To compel arbitration, a taxpayer must first deliver written notice to the chairman of the ARB, the chief appraiser, and the taxpayer liaison officer. The notice must specify the procedural requirement the chief appraiser or ARB violated, and the notice must be sent within five business days of the violation. There is a 10-day window to allow the chief appraiser or ARB an opportunity to comply before arbitration can be filed.

If the ARB or chief appraiser fails to comply within the 10-day window, the taxpayer must file a written request for arbitration with the Comptroller. The taxpayer may not file the request: (1) earlier than the 11th day, or (2) later than the 30th day after the date the taxpayer delivers notice of its intent to request binding arbitration to the chairman of the ARB, the chief appraiser, and the taxpayer liaison officer. Thus, the taxpayer has a narrow window to request binding arbitration.

To secure arbitration, the taxpayer must tender the notices above and remit a deposit between $450-$500 depending on the value of the property at issue. If successful at arbitration, the arbitrator can order the ARB to rescind its order determining protest, require a new hearing in accordance with the arbitrator’s ruling, and order the appraisal district to refund the arbitration fee, less $50 which is retained by the Comptroller for administrative purposes. Importantly, an ARB’s failure to comply with any of the procedural rules above will not pause or delay the original hearing.

Model Rules

  1. Before adopting written procedures, an ARB must hold a public hearing to consider its proposed rules;

  2. An ARB must do the following not later than May 15 of each year:

    1. hold the hearing;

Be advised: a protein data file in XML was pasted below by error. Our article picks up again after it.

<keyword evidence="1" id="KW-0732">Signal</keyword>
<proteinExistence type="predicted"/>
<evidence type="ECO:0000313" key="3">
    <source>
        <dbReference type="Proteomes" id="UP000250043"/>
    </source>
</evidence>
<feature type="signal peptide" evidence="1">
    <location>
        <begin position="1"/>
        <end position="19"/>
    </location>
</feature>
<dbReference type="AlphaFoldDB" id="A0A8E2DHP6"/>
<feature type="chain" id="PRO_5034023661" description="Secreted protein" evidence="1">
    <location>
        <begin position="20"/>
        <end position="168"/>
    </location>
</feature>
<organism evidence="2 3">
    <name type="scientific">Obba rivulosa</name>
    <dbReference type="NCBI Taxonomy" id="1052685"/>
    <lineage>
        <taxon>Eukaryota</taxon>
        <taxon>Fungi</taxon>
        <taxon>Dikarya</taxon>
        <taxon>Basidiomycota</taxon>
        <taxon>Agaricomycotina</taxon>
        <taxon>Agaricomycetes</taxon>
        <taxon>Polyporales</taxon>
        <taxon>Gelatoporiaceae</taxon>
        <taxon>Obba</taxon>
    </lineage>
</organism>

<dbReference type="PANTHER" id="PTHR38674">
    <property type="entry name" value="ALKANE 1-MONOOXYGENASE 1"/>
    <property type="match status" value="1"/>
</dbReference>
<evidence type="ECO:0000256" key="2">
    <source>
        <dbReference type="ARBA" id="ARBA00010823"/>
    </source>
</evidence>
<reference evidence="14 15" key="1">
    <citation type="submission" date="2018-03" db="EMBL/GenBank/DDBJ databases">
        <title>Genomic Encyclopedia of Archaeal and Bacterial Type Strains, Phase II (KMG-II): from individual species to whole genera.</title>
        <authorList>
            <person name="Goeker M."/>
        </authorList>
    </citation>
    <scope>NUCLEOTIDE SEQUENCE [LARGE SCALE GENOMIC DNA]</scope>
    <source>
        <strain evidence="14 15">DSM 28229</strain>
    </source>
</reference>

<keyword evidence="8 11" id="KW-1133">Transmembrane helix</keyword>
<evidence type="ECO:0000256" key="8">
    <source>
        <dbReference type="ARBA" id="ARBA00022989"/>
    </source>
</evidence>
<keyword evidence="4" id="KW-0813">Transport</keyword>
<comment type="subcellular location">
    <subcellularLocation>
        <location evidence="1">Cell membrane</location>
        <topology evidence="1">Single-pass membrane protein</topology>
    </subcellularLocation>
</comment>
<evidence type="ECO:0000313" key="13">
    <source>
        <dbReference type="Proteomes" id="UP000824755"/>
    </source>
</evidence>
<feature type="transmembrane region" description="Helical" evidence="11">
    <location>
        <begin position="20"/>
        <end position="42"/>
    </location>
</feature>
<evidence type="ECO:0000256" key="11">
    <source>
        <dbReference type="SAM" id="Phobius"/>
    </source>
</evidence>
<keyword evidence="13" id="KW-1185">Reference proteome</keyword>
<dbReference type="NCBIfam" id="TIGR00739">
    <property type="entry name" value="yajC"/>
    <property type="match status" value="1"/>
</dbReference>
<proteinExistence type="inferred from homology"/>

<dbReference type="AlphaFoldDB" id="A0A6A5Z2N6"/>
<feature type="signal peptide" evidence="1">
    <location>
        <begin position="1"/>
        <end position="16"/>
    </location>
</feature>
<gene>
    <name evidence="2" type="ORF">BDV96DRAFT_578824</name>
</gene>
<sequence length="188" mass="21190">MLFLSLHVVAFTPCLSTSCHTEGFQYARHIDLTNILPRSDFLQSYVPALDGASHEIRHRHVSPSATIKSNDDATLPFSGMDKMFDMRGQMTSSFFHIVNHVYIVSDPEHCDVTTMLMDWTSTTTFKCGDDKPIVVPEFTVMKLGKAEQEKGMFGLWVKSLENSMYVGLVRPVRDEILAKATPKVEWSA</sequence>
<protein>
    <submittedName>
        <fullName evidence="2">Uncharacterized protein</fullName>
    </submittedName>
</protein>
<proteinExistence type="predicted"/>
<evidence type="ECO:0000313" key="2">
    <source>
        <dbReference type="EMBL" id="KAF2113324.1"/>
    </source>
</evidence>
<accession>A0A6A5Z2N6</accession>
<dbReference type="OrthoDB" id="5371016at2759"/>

2. make any amendments to the proposed hearing procedures the ARB determines are

      necessary; and

    3. by resolution adopt the hearing procedures;

  3. An ARB must comply with model hearing procedures when adopting the hearing procedures;

  4. An ARB must incorporate the model hearing procedures prepared by the Comptroller when adopting its hearing procedures but an ARB may adopt procedures that supplement the model procedures without contradicting or circumventing them; and

  5. An ARB chairman has exclusive authority over the administration of the adopted hearing procedures.

Every County Must Have a Taxpayer Liaison Officer to Help Resolve Disputes

H.B. 988 revises the requirement that only certain counties appoint a taxpayer liaison officer to extend that requirement to all counties, regardless of population, and to provide that an officer is responsible for receiving and compiling a list containing not only comments and suggestions but also complaints filed concerning a matter related to the fairness and efficiency of the district's ARB.

Taxpayers Can Complain to a Taxpayer Liaison Officer if an Appraisal Review Board Violates Procedural Requirements for Protest Hearings

H.B. 988 also authorizes a person who owns property in an appraisal district or the district's chief appraiser to file a complaint with the district's taxpayer liaison officer alleging that the district's ARB has adopted or is implementing hearing procedures that are not in compliance with the model procedures or is not complying with applicable procedural requirements. The taxpayer liaison officer is required to report complaints to the board of directors for the appraisal district.

Conclusion. Soon, property tax protest hearings will have uniform standards across Texas. While this is no guarantee ARBs or chief appraisers will adhere to the procedural requirements, this legislation grants taxpayers the right to compel ARBs and chief appraisers to follow Texas law and all procedural rules.

The effective date of these changes is September 1, 2021. However, the binding arbitration provisions are already in effect.

DISCLAIMER: Because of the generality of this update, the information provided herein may not be applicable in all situations and should not be acted upon without specific legal advice based on particular situations.